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5 of 5 people found the following review helpful By A Customer on June 19 2004
Format: Audio CD
One often hears it said (even among the reviews here) that Greatest Hits really are; the rest is filler and not needed unless one is a completefreak. I do not subscribe; quite the opposite in fact. But let me not judge. Be my guest.
If one wishes to actually test this theorem, here's my suggestion: buy the Stones' "Hot Rocks" and "More Hot Rocks," in my opinion the two best best-of collections ever -- and among the few in which the band's actual best work is actually represented well -- and then buy this record.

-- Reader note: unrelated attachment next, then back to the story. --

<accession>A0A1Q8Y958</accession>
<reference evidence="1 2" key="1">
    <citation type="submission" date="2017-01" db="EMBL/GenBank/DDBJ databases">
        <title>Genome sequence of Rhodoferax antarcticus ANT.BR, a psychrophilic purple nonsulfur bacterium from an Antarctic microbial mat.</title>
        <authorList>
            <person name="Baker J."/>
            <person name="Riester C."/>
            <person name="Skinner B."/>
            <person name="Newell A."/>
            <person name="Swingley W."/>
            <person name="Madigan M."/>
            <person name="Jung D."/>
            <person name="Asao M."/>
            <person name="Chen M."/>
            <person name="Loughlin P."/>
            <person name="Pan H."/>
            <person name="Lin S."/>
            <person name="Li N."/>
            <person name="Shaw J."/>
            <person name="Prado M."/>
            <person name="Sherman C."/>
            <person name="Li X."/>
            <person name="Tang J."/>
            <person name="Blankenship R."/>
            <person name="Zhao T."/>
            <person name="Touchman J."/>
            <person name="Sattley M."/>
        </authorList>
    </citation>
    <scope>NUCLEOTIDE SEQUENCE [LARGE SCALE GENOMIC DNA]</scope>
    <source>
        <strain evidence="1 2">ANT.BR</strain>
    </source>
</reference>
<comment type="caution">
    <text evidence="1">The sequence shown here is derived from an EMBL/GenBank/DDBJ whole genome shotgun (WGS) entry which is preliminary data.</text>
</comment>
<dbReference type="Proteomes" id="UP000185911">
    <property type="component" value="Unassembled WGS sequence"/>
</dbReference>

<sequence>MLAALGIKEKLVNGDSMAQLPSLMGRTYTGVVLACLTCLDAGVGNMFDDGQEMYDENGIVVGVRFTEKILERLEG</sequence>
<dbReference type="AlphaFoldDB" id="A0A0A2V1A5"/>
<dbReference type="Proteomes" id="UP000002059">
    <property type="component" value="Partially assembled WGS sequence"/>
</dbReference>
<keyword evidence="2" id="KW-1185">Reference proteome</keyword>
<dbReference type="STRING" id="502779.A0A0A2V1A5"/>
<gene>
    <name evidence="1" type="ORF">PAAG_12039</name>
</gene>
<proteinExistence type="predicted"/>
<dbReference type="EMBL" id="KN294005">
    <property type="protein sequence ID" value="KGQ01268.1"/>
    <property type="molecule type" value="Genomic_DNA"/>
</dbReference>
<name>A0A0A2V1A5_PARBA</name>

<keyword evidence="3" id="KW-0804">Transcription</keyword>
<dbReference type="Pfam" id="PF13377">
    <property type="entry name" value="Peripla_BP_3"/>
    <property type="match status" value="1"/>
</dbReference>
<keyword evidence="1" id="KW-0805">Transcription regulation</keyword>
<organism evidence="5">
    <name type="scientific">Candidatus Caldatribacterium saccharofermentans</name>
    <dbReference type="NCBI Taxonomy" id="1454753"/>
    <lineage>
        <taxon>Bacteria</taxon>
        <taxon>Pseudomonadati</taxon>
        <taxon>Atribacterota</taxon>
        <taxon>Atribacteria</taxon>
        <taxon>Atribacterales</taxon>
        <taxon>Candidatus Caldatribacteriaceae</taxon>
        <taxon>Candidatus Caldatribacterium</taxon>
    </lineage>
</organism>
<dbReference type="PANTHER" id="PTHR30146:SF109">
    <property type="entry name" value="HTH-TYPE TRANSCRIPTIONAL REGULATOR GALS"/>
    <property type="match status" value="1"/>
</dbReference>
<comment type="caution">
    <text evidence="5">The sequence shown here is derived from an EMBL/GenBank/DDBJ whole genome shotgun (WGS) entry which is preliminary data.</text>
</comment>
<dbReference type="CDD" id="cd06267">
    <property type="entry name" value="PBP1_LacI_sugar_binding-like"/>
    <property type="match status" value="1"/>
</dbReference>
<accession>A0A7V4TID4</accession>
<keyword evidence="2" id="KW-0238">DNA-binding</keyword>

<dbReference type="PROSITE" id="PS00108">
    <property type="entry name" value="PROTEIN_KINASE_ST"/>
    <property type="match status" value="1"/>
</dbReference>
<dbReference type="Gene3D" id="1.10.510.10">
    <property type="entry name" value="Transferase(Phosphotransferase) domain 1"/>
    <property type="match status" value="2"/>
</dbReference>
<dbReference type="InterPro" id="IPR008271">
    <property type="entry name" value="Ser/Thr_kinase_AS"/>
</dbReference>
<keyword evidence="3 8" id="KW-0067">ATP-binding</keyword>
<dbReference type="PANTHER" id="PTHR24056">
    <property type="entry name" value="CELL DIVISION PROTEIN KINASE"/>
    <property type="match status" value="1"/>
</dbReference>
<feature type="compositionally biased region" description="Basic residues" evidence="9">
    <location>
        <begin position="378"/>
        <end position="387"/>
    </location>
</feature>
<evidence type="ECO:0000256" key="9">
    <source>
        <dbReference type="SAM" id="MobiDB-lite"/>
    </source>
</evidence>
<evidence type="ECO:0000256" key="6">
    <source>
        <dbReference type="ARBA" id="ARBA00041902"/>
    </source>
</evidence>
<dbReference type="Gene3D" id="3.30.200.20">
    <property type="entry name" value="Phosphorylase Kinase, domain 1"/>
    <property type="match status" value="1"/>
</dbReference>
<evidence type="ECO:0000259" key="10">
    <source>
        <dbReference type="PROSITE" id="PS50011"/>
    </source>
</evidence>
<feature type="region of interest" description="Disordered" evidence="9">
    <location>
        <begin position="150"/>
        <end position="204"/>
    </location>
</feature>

"Let It Bleed" (and what are so often -- with good reason -- considered its companion works: "Beggars Banquet," "Get Yer Ya-Ya's Out," "Sticky Fingers" and "Exile on Main Street") date from a time you can't imagine if you cut your rock'n'roll teeth on such as Guns'N'Roses and Pearl Jam, Green Day and Nirvana and Korn: the period during which Mick Jagger and Keith Richard(s) were, with no serious competition, the coolest humans on the planet, and possibly the coolest ever. (Yes. Hard to imagine now.) There is not a recorded word spoken by either during the period 1968-1972 that won't clue you in on the key to the stiletto-sharp lyrics that populate the above albums. And "Let It Bleed," although it isn't frequently considered the best of the set, hits the Stones at the peak of their form as interpreters of style. It's been said by better than me that the Stones' earliest work is essential to any basic understanding of rock'n'roll. This period indeed captures their revolutionary hard-wiring of blues guitar riffs into something else entirely (to paraphrase the Rough Guide).